Some documents contain a variety of dates, and some have no date. The editors identified the document date as the latest date that appeared on the document, exclusive of endorsements and the file date. The file date is the date the document was filed, generally a clerk’s notation indicated the file date. If no date or only a partial date appeared in the document, the editors assigned a date from the context of the case. These assigned or conjectural dates always appear in brackets [ ]. If they could derive no date from context, the editors assigned the month and year in which the court rendered its final judgment. These assigned judgment dates always appear in brackets [ ]. The court clerks dated many documents, especially docket entries, with only the general date of the term of the court. For example, the March 1855 term of a particular court might actually have extended into April. However, only the March 1855 term date appeared on the page headings because the clerk made out the docket in advance. The editors reflected this general dating of some documents by the use of a “T” to represent a term date, as in 03/0T/55 for the March 1855 term.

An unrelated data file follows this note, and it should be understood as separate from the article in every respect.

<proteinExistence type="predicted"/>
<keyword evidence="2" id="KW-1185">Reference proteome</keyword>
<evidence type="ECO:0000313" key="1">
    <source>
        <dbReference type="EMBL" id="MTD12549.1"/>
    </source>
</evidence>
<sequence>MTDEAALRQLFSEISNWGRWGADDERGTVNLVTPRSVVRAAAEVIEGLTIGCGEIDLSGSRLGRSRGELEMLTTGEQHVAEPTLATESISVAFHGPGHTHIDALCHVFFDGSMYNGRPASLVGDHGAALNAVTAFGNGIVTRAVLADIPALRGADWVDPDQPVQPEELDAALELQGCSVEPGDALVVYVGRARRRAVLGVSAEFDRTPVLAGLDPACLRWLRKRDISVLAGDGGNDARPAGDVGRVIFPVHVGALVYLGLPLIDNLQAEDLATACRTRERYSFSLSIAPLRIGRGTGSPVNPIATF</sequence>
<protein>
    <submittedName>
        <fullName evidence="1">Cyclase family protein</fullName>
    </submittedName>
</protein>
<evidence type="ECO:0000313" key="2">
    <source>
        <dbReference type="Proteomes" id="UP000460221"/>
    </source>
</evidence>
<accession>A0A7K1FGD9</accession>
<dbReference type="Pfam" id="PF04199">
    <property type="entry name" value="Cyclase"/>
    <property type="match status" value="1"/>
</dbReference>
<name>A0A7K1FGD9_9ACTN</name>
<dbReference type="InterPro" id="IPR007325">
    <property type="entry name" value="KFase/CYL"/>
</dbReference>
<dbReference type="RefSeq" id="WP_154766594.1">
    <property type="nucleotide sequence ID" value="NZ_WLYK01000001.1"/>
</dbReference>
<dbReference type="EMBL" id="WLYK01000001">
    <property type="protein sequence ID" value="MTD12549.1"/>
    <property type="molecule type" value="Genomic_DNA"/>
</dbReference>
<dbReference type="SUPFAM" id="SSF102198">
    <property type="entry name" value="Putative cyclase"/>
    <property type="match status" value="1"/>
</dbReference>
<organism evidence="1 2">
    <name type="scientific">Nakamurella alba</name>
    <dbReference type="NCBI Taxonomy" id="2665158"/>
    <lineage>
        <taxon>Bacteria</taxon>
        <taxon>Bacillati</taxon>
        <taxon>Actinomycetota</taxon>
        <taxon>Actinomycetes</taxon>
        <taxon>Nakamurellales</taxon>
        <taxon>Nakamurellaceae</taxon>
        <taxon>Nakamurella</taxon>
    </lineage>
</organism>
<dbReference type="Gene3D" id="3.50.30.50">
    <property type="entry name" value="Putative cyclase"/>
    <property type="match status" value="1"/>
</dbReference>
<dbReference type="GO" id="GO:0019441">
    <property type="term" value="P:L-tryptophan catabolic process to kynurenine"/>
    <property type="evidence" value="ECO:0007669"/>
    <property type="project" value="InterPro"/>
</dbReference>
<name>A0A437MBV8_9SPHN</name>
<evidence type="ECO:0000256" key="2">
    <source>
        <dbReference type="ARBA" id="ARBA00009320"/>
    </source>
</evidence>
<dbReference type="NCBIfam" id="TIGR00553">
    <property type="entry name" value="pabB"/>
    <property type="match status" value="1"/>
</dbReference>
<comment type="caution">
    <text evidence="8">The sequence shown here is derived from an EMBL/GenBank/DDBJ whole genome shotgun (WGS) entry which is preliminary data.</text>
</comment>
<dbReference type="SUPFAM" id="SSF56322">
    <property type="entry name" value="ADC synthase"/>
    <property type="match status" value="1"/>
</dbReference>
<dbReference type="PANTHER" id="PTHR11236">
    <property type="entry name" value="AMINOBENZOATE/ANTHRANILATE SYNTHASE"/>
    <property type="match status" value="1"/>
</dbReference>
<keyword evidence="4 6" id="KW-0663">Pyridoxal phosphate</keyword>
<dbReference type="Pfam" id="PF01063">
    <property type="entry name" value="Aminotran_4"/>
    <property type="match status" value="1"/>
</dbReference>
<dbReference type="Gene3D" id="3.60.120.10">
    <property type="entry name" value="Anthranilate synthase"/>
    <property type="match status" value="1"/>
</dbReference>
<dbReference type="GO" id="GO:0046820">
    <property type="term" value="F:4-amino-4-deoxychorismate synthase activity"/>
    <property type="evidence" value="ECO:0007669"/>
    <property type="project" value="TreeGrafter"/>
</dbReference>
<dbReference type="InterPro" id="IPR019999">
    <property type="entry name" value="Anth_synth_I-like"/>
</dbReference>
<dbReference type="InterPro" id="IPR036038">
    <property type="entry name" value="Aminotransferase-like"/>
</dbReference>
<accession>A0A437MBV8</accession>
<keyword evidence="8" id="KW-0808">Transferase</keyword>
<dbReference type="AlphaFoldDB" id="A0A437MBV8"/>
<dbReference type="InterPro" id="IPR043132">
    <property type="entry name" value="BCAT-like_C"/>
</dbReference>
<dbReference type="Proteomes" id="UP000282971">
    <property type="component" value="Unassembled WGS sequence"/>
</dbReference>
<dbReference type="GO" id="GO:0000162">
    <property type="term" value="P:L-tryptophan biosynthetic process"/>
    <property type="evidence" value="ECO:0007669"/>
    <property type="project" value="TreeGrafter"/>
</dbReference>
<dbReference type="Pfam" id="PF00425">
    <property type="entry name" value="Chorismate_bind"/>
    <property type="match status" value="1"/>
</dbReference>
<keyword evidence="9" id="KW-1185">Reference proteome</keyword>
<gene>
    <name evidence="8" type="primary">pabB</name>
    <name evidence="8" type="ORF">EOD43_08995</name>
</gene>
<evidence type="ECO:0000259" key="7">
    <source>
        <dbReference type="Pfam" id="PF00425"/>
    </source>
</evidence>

Many entries on a docket page are separated by a date change when the court adjourned and then reconvened the next business day. When multiple docket entries for a particular case are separated on the page by a date change, the editors accessioned multiple images because each entry had a different date. In some instances, multiple entries for the same case are on the same page and there is no date change. In that event, the editors accessioned only one image of the page. Users should check each docket page image for multiple entries.
The editors were unable to provide dates for a small number of documents. These documents are either nonlitigation with no context, or a case document with one or more unknown litigants, or an unknown court. In these instances, the editors have left the date blank.